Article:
It's usually NEW music that gets terrible reviews in the press, but scanning old newspapers, you'll find that occasionally OLD music gets panned with equal venom.
On today's date in 1865, a concert by the Theodore Thomas Orchestra at Irving Hall opened with an orchestral arrangement of a Bach Passacaglia, followed by Mozart's Sinfonia Concertante for Violin and Viola.
The New York Times reviewer was not exactly thrilled with either selection:
"The Bach," wrote the Times, "is a fair representation of the treadmill. A culprit may travel on it for a day without advancing a step. It simply goes 'round and 'round in the most obvious style, and takes up threads with painful precision, and is generally DULL–like a superannuated church warden… The symphony for violin and viola by Mozart is a work generally avoided in Europe. The wearisome scale passages on the little fiddle repeated ad nauseam on the bigger one are simply maddening. On the whole, one would prefer death to a repetition of this production."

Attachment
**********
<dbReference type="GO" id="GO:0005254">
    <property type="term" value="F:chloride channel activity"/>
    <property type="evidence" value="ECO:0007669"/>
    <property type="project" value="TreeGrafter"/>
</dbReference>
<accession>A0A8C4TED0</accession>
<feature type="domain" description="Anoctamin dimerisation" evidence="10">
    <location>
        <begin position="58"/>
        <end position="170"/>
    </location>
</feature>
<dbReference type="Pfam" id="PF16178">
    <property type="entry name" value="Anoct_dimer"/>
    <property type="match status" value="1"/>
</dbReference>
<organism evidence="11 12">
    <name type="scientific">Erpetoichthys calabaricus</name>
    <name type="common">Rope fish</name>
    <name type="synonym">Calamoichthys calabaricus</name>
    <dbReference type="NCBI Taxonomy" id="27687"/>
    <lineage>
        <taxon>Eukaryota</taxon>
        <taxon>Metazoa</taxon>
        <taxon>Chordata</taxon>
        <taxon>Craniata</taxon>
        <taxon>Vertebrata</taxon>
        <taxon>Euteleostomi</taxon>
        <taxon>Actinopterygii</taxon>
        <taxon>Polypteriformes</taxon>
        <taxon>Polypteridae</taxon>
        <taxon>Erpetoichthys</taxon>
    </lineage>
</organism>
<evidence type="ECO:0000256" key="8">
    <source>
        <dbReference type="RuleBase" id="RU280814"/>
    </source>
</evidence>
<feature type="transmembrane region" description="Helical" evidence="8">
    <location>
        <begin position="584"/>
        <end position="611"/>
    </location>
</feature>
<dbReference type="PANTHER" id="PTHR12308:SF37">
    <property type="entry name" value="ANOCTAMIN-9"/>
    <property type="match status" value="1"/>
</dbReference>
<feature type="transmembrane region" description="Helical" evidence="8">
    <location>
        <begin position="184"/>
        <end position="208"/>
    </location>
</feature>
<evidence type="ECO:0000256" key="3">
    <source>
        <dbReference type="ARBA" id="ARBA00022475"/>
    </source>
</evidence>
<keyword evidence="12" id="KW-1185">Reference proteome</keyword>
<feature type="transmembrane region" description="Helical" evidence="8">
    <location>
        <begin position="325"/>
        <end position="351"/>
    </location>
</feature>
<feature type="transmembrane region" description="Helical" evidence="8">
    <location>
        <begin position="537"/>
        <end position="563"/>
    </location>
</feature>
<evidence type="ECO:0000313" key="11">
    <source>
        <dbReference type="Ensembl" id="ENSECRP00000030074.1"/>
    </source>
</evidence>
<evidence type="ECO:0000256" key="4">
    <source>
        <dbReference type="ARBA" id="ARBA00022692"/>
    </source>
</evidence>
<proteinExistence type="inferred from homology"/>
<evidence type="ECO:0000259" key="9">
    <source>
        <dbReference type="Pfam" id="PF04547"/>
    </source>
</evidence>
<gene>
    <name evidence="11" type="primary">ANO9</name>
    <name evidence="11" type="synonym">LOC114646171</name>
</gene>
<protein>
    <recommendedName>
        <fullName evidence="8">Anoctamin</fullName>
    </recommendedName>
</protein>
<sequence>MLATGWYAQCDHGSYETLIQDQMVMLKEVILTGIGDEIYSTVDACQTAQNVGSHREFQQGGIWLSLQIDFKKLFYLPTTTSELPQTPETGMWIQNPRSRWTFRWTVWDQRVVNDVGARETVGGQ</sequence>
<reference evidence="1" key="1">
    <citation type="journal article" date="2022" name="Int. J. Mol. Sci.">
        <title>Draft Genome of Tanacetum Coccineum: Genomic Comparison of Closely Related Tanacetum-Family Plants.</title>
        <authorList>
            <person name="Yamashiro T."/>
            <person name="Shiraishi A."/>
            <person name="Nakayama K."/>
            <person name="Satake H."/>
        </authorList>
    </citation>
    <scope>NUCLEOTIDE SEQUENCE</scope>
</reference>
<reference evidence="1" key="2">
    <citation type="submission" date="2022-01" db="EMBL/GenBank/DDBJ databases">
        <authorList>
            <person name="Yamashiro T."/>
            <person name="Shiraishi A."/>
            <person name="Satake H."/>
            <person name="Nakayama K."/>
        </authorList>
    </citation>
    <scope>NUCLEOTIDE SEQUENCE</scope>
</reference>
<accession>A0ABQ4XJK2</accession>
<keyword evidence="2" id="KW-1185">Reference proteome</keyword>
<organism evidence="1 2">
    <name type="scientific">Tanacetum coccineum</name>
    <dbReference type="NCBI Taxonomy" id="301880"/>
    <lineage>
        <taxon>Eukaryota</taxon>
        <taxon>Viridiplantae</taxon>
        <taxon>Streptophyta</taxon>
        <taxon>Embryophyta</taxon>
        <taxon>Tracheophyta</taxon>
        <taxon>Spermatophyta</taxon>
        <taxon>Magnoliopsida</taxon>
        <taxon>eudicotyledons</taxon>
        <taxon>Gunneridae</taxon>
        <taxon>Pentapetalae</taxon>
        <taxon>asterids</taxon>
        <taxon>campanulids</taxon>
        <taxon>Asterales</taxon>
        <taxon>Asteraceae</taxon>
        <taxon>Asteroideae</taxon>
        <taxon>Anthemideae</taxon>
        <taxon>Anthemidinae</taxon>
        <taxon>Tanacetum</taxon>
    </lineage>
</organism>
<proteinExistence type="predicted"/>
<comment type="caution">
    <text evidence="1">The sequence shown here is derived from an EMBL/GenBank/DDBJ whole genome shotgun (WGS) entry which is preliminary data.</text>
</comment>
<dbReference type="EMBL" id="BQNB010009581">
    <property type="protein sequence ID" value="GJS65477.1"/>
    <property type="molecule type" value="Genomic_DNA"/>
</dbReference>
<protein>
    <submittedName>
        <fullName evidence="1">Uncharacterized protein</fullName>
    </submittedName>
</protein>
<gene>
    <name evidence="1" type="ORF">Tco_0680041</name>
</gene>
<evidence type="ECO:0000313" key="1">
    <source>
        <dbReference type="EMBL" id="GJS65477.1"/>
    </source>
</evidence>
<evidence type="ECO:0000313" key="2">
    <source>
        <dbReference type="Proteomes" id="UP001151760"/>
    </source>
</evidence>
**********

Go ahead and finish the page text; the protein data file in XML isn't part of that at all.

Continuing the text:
Thus spake the Times in April of 1865.
We should note in its defense that Americans had other matters on their minds that week. The Times headline for April 8th, the day of the concert, read: "Progress of the Rout of Lee's Army," and two days later, when the review appeared, the headline was: "Union Victory! Peace! Lee Surrenders His Whole Army!"
Music Played in Today's Program
J.S .Bach (arr. Respighi)Passacaglia in cBBC Philharmonic; Leonard Slatkin, cond.Chandos 9835
Wolfgang Mozart (1756 – 1791)Sinfonia Concertante, K. 364/320dMidori, violin; Nobuko Imai, viola; NDR Symphony; Christoph Eschenbach, condSony 89488
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